Saturday News: Systemic racism on bold display


OUTRAGE GROWS OVER NIKOLE HANNAH-JONES' UNEQUAL TREATMENT BY UNC BOARD: The controversy, which has strained the relationship between some faculty and the university administration, was the subject of discussion on Friday’s edition of ABC TV’s “The View.” Hannah-Jones’ case also will be discussed Monday at a special meeting of the UNC Faculty Executive Committee. Mimi Chapman, faculty chair, said any action taken by the Faculty Executive Committee would be largely symbolic. “But I think it’s important to convene and bring faculty together to discuss this,” she said by phone on Friday. The Knight Foundation, which funds the professorship, does not require schools to grant tenure for those hired under the program. However, in the past, all Knight Chairs at UNC’s Hussman School have been tenured positions. The program is designed to bring non-academics into the university.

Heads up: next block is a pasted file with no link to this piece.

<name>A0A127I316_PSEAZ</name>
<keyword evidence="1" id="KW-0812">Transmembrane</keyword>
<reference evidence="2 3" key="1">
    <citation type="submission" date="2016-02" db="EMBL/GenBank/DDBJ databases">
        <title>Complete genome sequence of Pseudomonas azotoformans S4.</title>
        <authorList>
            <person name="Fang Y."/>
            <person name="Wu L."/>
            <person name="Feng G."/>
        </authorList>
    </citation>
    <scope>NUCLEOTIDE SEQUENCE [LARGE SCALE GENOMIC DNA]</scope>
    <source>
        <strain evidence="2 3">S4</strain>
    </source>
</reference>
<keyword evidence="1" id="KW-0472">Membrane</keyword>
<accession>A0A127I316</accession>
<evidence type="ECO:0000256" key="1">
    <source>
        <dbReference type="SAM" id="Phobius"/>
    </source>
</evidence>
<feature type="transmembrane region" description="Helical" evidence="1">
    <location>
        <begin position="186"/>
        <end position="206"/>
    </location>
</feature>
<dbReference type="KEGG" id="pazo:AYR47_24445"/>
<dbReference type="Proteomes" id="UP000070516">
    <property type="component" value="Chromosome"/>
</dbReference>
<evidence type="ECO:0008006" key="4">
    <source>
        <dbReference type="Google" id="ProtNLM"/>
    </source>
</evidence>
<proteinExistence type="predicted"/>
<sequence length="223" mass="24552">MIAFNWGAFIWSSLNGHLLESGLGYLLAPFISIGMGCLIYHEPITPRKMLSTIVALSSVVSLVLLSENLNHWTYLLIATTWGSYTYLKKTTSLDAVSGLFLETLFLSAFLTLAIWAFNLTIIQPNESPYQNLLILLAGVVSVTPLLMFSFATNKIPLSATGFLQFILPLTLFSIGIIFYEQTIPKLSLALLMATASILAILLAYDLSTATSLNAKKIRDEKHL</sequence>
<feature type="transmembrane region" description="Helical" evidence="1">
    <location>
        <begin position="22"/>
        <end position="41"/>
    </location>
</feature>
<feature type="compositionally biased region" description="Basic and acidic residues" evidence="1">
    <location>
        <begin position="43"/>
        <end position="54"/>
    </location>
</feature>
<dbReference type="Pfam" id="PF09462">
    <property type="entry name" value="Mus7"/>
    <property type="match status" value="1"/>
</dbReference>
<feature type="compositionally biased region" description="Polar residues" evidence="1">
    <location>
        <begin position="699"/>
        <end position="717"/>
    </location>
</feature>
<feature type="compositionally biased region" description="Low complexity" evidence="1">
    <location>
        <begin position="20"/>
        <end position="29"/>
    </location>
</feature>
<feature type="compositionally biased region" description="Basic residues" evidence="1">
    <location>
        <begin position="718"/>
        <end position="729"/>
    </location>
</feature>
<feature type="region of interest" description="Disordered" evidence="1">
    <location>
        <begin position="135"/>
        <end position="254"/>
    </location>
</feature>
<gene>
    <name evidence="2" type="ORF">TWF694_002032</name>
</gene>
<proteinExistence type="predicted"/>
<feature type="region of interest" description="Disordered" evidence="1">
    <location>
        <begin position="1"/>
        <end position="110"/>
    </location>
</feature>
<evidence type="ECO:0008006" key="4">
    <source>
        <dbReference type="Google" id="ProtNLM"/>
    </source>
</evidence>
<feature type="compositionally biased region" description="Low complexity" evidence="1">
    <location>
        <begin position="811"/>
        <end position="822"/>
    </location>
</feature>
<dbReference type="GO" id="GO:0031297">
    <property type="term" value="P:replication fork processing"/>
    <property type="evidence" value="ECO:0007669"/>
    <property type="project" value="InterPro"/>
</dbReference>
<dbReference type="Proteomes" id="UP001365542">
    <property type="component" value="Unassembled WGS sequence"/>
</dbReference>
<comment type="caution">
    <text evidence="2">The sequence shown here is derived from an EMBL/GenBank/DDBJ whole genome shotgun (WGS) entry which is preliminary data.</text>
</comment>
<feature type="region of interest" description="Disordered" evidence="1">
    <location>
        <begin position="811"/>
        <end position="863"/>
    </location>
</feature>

GOVERNOR COOPER REINSTATES WORK-SEARCH REQUIREMENT FOR UNEMPLOYED RECEIVING BENEFITS: Starting June 6, everyone on unemployment in North Carolina will have to create a “jobseeker” account at and show proof they have contacted at least three employers a week for a job. Otherwise they’ll lose their benefits. That is the way the system usually works, but the pandemic changed the process. When Cooper shut down many businesses in March 2020 to stop the spread of coronvirus, he lifted the work search requirement. Cooper’s order in March already said that people who go on unemployment starting March 14 or later have to follow the work search rules. So his order Friday expanding it to everyone by June 6 means that the only people who will be affected are those who went on unemployment before March 14 and are still unemployed on June 6. Since the pandemic began, over 1.5 million North Carolinians have applied for unemployment. Close to 1 million have been approved for benefits in total, with around 500,000 denied, and 14,000 still have their claims pending.